Mark Scott is accused of laundering approximately $400 million through hedge funds before transferring the funds back to his colleagues. Some of the cash is alleged to have ended up in Bank of Ireland accounts.
Prosecutors claim he also spent some of the proceeds on a yacht, three houses, and a Ferrari sports car.
Mr Scott faces one charge of conspiracy to commit money laundering and another to commit bank fraud.
He has pleaded not guilty.
According to a recent court filing, his lawyers indicate that they expect the government will prove that money from OneCoin was invested in funds controlled by the defendant.
But they point to the fact that Mr Scott previously told the FBI that he had asked a colleague to look into rumours that OneCoin might be a “pyramid scheme” before getting involved, and had been reassured “there was nothing illegal going on”, reports the BBC.
“The central issue at trial will be whether or not Mr Scott knew OneCoin was operating a criminal scheme,” they added.
US prosecutors are currently investigating OneCoin, which they suspect is nothing more than an elaborate pyramid scheme. It raised an estimated $5bn throughout the world.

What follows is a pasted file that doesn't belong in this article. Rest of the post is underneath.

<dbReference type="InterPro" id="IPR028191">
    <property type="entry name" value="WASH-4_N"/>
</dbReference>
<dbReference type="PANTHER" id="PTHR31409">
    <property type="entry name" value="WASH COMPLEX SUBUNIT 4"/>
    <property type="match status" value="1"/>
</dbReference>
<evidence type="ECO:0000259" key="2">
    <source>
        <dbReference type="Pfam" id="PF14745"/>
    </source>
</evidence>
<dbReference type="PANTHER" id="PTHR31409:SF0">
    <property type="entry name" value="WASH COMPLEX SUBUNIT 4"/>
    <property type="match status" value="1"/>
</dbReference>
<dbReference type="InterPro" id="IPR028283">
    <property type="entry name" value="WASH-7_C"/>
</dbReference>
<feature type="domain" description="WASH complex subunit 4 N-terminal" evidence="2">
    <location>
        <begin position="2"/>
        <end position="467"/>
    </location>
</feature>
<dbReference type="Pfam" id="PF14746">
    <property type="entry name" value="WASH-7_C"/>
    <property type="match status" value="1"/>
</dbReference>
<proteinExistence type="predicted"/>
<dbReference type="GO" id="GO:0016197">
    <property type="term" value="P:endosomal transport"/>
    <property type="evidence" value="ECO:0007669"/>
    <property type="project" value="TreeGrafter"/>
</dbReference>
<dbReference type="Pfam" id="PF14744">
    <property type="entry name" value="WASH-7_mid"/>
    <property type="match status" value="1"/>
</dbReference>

The investigation took a fresh turn when founder Dr Ruja Ignatova disappeared before being charged with money laundering.
Speaking in court today, Assistant US Attorney Julieta Lozano said it was a fraud from the beginning.
“OneCoin compared itself to real cryptocurrencies like Bitcoin. But OneCoin was a total sham,” she added.
“OneCoin claimed it would have a meteoric rise. Victims all over the world wired in money. But when they tried to withdraw their money, they couldn’t.
“This fraud brought in billions, and this is where the defendant came in.
“The profits couldn’t be sent directly to Ruja. That would be too obvious.
“And banks stopped doing business with OneCoin. So Ruja sought the assistance of money launderers like Mark Scott.”
Oxford-educated Ignatova – the self-proclaimed ‘Cryptoqueen’ – fled in 2017 before being slapped with money laundering charges in her absence by the US Department of Justice.
Others involved in OneCoin are also facing prosecution.
The man alleged to be one of the scheme’s leaders, Konstantin Ignatov, was arrested at Los Angeles International Airport in March.
And co-founder Sebastian Greenwood was extradited from Thailand to the US following an FBI operation in November 2018.
Bulgaria-based OneCoin continues to trade, and has vehemently denied it is a scam.
“OneCoin verifiably fulfils all criteria of the definition of a cryptocurrency,” it said in a recent statement given to The Missing Cryptoqueen, a BBC podcast.
“Our partners, our customers, and our lawyers are fighting successfully proceedings against OneCoin. We are sure that the vision of a new system on the basis of a financial revolution will be established.”